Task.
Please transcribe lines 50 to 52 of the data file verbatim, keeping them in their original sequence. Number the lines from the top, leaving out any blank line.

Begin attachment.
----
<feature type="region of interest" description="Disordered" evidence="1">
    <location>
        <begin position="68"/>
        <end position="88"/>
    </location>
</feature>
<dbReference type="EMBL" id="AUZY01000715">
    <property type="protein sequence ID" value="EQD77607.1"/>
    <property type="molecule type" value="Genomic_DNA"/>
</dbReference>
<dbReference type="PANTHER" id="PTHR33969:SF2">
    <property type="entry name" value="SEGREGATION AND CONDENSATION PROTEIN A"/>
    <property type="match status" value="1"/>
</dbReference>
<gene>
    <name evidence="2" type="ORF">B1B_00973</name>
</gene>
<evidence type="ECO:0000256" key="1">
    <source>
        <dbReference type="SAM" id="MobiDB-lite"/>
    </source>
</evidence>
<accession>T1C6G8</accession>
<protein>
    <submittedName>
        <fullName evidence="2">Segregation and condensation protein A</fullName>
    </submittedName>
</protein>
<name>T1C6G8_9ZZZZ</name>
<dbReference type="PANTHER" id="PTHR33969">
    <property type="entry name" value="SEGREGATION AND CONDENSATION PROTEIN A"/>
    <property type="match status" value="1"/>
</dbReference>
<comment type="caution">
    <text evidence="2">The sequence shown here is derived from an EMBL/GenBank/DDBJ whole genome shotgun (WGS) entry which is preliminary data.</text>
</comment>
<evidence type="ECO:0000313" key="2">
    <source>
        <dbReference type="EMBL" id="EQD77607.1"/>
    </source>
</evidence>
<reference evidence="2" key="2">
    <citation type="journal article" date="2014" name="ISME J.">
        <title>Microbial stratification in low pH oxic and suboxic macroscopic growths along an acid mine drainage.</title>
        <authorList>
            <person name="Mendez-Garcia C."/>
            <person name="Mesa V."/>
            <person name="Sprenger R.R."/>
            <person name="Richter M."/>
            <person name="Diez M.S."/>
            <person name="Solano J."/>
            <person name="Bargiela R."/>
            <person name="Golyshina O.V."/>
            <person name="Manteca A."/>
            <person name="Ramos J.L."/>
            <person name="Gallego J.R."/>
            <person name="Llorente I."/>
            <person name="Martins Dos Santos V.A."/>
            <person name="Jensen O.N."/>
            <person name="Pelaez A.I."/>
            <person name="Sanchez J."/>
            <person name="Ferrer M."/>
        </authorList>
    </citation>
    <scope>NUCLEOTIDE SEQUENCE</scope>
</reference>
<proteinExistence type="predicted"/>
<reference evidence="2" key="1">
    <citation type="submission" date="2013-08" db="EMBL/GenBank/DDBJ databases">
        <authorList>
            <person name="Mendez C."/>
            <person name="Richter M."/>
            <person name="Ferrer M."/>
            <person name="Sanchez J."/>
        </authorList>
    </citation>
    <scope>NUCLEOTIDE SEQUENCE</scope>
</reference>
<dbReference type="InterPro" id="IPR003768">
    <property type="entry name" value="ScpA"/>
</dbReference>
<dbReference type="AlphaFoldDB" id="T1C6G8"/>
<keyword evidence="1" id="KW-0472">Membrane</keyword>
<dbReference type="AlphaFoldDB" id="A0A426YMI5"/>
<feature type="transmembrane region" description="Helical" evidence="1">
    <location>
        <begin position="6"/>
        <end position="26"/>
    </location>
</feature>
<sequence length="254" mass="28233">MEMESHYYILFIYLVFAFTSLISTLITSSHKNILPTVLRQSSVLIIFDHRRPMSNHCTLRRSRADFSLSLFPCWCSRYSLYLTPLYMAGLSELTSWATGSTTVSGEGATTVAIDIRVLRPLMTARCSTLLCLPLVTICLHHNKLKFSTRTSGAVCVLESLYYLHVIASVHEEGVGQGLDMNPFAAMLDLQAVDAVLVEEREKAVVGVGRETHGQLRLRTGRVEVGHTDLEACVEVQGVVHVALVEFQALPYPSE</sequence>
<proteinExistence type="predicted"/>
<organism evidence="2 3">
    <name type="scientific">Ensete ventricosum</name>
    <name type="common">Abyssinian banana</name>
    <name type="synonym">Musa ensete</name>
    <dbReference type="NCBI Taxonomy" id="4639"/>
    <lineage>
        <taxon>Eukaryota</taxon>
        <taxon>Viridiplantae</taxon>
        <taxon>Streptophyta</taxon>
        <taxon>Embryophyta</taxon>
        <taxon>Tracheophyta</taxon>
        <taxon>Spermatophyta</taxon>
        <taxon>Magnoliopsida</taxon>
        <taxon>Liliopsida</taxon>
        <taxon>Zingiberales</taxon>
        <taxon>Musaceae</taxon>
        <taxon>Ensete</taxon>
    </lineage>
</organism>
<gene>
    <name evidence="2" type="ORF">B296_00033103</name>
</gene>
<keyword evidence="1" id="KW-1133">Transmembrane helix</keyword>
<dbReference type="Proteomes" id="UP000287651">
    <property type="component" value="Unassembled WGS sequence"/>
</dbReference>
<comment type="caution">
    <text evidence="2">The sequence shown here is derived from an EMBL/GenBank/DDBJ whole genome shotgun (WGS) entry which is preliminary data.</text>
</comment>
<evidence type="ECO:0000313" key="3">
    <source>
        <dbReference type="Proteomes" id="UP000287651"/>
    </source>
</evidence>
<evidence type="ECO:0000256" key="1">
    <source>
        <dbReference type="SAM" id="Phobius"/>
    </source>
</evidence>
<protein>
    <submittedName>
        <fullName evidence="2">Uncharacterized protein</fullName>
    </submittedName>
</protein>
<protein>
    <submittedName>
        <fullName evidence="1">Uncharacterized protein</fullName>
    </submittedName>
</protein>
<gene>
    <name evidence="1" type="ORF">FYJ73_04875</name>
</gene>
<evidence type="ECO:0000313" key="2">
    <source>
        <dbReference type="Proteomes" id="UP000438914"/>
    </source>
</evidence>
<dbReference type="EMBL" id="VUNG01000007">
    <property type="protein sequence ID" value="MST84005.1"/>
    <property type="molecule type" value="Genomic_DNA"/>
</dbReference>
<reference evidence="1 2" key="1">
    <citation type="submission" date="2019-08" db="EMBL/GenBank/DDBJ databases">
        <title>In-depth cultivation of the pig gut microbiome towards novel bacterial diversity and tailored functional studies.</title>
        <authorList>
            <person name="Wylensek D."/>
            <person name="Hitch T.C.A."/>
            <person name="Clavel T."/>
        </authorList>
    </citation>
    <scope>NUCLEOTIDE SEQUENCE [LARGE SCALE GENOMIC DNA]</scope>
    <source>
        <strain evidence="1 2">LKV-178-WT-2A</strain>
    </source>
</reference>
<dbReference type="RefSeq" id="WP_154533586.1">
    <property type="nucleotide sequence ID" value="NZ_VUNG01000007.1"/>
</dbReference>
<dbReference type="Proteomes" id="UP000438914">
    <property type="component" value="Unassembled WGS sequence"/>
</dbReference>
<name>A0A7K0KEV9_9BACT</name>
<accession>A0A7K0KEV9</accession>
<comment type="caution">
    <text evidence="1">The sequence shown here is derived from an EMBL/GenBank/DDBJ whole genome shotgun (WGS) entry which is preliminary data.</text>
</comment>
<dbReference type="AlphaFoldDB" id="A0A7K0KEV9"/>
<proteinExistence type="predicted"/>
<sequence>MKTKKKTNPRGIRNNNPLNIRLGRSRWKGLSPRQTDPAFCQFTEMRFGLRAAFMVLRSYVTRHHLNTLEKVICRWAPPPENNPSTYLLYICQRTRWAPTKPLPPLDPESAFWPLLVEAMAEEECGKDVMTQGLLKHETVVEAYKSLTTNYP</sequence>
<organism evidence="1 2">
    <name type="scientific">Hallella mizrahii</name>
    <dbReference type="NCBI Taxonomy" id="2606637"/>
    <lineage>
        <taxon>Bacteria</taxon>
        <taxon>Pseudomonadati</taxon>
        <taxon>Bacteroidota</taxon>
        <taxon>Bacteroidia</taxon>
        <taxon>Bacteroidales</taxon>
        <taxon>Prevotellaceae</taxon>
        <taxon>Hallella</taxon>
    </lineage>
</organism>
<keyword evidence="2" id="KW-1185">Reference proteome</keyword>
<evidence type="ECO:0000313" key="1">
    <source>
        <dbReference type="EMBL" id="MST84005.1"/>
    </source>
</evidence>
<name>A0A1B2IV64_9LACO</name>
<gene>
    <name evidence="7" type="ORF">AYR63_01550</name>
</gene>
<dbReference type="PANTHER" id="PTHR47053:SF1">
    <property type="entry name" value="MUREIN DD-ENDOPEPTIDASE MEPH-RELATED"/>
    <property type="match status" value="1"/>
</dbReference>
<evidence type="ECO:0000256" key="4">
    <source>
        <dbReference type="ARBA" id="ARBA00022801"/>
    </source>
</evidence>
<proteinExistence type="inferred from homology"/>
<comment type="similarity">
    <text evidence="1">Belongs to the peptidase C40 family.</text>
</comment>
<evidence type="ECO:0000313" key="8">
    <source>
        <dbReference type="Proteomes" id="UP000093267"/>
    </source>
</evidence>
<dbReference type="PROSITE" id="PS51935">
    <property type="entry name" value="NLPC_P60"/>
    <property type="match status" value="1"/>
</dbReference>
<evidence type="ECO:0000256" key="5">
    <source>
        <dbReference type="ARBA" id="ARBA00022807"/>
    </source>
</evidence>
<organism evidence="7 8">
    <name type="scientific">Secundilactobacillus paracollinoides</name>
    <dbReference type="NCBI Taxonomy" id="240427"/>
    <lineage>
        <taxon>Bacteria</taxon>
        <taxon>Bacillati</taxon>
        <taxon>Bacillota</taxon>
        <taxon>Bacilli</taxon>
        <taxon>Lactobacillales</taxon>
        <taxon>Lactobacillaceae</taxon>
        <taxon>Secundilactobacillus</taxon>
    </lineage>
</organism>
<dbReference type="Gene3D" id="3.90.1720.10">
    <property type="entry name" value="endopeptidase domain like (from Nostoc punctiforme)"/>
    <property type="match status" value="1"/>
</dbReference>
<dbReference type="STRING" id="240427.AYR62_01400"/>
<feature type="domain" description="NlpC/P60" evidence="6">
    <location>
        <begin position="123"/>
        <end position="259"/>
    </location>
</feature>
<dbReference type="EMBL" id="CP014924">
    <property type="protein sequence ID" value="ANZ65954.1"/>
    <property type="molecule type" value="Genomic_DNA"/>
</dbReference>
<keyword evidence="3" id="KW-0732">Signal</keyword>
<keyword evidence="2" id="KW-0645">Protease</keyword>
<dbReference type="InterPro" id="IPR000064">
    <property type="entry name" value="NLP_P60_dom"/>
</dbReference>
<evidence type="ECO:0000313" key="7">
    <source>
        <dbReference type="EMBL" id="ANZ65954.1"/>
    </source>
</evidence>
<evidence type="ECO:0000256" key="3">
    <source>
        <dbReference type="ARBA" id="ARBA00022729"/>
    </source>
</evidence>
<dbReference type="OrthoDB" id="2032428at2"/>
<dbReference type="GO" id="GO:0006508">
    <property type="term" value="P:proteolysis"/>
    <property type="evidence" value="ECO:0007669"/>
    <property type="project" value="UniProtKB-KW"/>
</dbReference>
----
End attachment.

            <person name="Diez M.S."/>
            <person name="Solano J."/>
            <person name="Bargiela R."/>